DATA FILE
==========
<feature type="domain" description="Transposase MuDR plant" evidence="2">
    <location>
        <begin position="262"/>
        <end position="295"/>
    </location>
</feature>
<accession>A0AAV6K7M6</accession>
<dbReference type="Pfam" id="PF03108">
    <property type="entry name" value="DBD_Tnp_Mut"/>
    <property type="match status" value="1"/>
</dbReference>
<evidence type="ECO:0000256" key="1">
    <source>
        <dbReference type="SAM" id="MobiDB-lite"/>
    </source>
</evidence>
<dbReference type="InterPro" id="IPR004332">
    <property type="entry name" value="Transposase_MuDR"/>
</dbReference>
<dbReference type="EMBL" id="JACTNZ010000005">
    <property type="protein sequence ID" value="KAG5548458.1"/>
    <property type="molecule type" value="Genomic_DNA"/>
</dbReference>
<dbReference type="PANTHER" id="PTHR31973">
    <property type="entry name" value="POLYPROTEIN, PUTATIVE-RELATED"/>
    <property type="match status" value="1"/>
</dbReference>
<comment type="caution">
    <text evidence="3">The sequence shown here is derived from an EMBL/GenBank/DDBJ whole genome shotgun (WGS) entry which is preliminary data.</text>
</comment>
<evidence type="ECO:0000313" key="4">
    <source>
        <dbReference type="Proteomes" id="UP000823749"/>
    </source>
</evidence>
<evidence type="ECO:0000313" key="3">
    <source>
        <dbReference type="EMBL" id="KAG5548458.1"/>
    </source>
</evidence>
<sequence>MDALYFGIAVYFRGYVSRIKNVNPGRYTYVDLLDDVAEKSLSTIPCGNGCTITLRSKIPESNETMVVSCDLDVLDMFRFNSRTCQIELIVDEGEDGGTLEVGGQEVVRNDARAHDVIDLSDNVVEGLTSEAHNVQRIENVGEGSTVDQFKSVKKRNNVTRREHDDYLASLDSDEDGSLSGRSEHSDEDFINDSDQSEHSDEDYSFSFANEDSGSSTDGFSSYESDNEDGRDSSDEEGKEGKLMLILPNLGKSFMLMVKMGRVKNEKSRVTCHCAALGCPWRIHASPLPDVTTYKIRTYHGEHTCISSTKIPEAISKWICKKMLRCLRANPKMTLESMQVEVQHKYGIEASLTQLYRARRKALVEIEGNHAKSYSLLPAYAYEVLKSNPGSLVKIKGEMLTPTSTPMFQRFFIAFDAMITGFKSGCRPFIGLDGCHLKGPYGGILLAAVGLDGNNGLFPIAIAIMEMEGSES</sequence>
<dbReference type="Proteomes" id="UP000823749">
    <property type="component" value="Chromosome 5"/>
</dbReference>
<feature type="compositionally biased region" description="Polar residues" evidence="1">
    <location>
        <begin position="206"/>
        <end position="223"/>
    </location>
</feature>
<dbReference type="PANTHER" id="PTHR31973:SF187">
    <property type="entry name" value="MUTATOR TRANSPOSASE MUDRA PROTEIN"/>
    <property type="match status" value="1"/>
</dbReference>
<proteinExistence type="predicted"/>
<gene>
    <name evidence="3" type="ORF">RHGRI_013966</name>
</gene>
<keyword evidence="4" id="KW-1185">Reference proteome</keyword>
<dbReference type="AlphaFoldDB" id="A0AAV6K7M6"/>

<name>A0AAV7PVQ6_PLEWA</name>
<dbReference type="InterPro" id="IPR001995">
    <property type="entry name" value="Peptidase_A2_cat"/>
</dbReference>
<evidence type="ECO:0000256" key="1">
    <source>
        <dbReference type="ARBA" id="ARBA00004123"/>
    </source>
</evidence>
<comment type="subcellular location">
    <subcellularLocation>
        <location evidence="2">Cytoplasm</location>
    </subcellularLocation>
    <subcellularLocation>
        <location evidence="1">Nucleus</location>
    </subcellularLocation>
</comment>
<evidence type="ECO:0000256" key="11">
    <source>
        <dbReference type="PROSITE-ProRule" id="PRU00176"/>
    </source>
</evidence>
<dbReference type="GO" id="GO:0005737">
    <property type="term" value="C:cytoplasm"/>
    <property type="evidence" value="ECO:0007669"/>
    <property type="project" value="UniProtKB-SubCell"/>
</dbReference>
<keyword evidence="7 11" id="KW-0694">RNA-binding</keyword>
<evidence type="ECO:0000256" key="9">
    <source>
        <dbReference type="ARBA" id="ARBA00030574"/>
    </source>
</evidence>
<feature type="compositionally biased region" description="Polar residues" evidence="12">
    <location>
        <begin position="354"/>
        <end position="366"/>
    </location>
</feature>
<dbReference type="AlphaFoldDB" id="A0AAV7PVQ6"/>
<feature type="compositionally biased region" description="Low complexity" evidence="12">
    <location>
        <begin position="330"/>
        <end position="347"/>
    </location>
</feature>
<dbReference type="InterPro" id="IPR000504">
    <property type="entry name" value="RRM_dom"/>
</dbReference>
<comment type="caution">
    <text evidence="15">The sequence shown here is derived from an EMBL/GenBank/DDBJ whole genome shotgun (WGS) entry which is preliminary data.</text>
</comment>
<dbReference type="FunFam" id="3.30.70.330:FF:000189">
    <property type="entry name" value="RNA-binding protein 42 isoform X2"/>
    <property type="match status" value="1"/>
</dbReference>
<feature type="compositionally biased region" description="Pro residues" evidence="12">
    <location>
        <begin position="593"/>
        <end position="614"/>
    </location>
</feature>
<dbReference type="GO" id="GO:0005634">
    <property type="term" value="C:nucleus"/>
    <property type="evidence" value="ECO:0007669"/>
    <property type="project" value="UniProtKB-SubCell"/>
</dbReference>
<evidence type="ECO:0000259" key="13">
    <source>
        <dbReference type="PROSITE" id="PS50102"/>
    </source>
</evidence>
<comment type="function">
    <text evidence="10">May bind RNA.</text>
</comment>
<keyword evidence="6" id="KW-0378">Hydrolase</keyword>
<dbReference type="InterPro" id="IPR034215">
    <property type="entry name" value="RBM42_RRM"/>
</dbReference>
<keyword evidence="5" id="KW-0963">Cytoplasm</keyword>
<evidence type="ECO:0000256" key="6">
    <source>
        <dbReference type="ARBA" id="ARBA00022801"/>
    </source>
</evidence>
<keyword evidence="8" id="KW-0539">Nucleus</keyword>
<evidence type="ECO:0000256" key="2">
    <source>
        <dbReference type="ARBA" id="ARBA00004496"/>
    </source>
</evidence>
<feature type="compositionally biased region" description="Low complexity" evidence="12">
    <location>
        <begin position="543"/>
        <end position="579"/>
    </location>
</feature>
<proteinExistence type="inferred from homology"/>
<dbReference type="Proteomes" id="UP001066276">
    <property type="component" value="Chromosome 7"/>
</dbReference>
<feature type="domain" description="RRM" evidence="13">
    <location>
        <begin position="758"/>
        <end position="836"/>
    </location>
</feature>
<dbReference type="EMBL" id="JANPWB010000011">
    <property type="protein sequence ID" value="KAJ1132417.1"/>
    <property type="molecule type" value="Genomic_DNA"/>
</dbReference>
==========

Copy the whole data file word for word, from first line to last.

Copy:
<feature type="domain" description="Transposase MuDR plant" evidence="2">
    <location>
        <begin position="262"/>
        <end position="295"/>
    </location>
</feature>
<accession>A0AAV6K7M6</accession>
<dbReference type="Pfam" id="PF03108">
    <property type="entry name" value="DBD_Tnp_Mut"/>
    <property type="match status" value="1"/>
</dbReference>
<evidence type="ECO:0000256" key="1">
    <source>
        <dbReference type="SAM" id="MobiDB-lite"/>
    </source>
</evidence>
<dbReference type="InterPro" id="IPR004332">
    <property type="entry name" value="Transposase_MuDR"/>
</dbReference>
<dbReference type="EMBL" id="JACTNZ010000005">
    <property type="protein sequence ID" value="KAG5548458.1"/>
    <property type="molecule type" value="Genomic_DNA"/>
</dbReference>
<dbReference type="PANTHER" id="PTHR31973">
    <property type="entry name" value="POLYPROTEIN, PUTATIVE-RELATED"/>
    <property type="match status" value="1"/>
</dbReference>
<comment type="caution">
    <text evidence="3">The sequence shown here is derived from an EMBL/GenBank/DDBJ whole genome shotgun (WGS) entry which is preliminary data.</text>
</comment>
<evidence type="ECO:0000313" key="4">
    <source>
        <dbReference type="Proteomes" id="UP000823749"/>
    </source>
</evidence>
<evidence type="ECO:0000313" key="3">
    <source>
        <dbReference type="EMBL" id="KAG5548458.1"/>
    </source>
</evidence>
<sequence>MDALYFGIAVYFRGYVSRIKNVNPGRYTYVDLLDDVAEKSLSTIPCGNGCTITLRSKIPESNETMVVSCDLDVLDMFRFNSRTCQIELIVDEGEDGGTLEVGGQEVVRNDARAHDVIDLSDNVVEGLTSEAHNVQRIENVGEGSTVDQFKSVKKRNNVTRREHDDYLASLDSDEDGSLSGRSEHSDEDFINDSDQSEHSDEDYSFSFANEDSGSSTDGFSSYESDNEDGRDSSDEEGKEGKLMLILPNLGKSFMLMVKMGRVKNEKSRVTCHCAALGCPWRIHASPLPDVTTYKIRTYHGEHTCISSTKIPEAISKWICKKMLRCLRANPKMTLESMQVEVQHKYGIEASLTQLYRARRKALVEIEGNHAKSYSLLPAYAYEVLKSNPGSLVKIKGEMLTPTSTPMFQRFFIAFDAMITGFKSGCRPFIGLDGCHLKGPYGGILLAAVGLDGNNGLFPIAIAIMEMEGSES</sequence>
<dbReference type="Proteomes" id="UP000823749">
    <property type="component" value="Chromosome 5"/>
</dbReference>
<feature type="compositionally biased region" description="Polar residues" evidence="1">
    <location>
        <begin position="206"/>
        <end position="223"/>
    </location>
</feature>
<dbReference type="PANTHER" id="PTHR31973:SF187">
    <property type="entry name" value="MUTATOR TRANSPOSASE MUDRA PROTEIN"/>
    <property type="match status" value="1"/>
</dbReference>
<proteinExistence type="predicted"/>
<gene>
    <name evidence="3" type="ORF">RHGRI_013966</name>
</gene>
<keyword evidence="4" id="KW-1185">Reference proteome</keyword>
<dbReference type="AlphaFoldDB" id="A0AAV6K7M6"/>

<name>A0AAV7PVQ6_PLEWA</name>
<dbReference type="InterPro" id="IPR001995">
    <property type="entry name" value="Peptidase_A2_cat"/>
</dbReference>
<evidence type="ECO:0000256" key="1">
    <source>
        <dbReference type="ARBA" id="ARBA00004123"/>
    </source>
</evidence>
<comment type="subcellular location">
    <subcellularLocation>
        <location evidence="2">Cytoplasm</location>
    </subcellularLocation>
    <subcellularLocation>
        <location evidence="1">Nucleus</location>
    </subcellularLocation>
</comment>
<evidence type="ECO:0000256" key="11">
    <source>
        <dbReference type="PROSITE-ProRule" id="PRU00176"/>
    </source>
</evidence>
<dbReference type="GO" id="GO:0005737">
    <property type="term" value="C:cytoplasm"/>
    <property type="evidence" value="ECO:0007669"/>
    <property type="project" value="UniProtKB-SubCell"/>
</dbReference>
<keyword evidence="7 11" id="KW-0694">RNA-binding</keyword>
<evidence type="ECO:0000256" key="9">
    <source>
        <dbReference type="ARBA" id="ARBA00030574"/>
    </source>
</evidence>
<feature type="compositionally biased region" description="Polar residues" evidence="12">
    <location>
        <begin position="354"/>
        <end position="366"/>
    </location>
</feature>
<dbReference type="AlphaFoldDB" id="A0AAV7PVQ6"/>
<feature type="compositionally biased region" description="Low complexity" evidence="12">
    <location>
        <begin position="330"/>
        <end position="347"/>
    </location>
</feature>
<dbReference type="InterPro" id="IPR000504">
    <property type="entry name" value="RRM_dom"/>
</dbReference>
<comment type="caution">
    <text evidence="15">The sequence shown here is derived from an EMBL/GenBank/DDBJ whole genome shotgun (WGS) entry which is preliminary data.</text>
</comment>
<dbReference type="FunFam" id="3.30.70.330:FF:000189">
    <property type="entry name" value="RNA-binding protein 42 isoform X2"/>
    <property type="match status" value="1"/>
</dbReference>
<feature type="compositionally biased region" description="Pro residues" evidence="12">
    <location>
        <begin position="593"/>
        <end position="614"/>
    </location>
</feature>
<dbReference type="GO" id="GO:0005634">
    <property type="term" value="C:nucleus"/>
    <property type="evidence" value="ECO:0007669"/>
    <property type="project" value="UniProtKB-SubCell"/>
</dbReference>
<evidence type="ECO:0000259" key="13">
    <source>
        <dbReference type="PROSITE" id="PS50102"/>
    </source>
</evidence>
<comment type="function">
    <text evidence="10">May bind RNA.</text>
</comment>
<keyword evidence="6" id="KW-0378">Hydrolase</keyword>
<dbReference type="InterPro" id="IPR034215">
    <property type="entry name" value="RBM42_RRM"/>
</dbReference>
<keyword evidence="5" id="KW-0963">Cytoplasm</keyword>
<evidence type="ECO:0000256" key="6">
    <source>
        <dbReference type="ARBA" id="ARBA00022801"/>
    </source>
</evidence>
<keyword evidence="8" id="KW-0539">Nucleus</keyword>
<evidence type="ECO:0000256" key="2">
    <source>
        <dbReference type="ARBA" id="ARBA00004496"/>
    </source>
</evidence>
<feature type="compositionally biased region" description="Low complexity" evidence="12">
    <location>
        <begin position="543"/>
        <end position="579"/>
    </location>
</feature>
<proteinExistence type="inferred from homology"/>
<dbReference type="Proteomes" id="UP001066276">
    <property type="component" value="Chromosome 7"/>
</dbReference>
<feature type="domain" description="RRM" evidence="13">
    <location>
        <begin position="758"/>
        <end position="836"/>
    </location>
</feature>
<dbReference type="EMBL" id="JANPWB010000011">
    <property type="protein sequence ID" value="KAJ1132417.1"/>
    <property type="molecule type" value="Genomic_DNA"/>
</dbReference>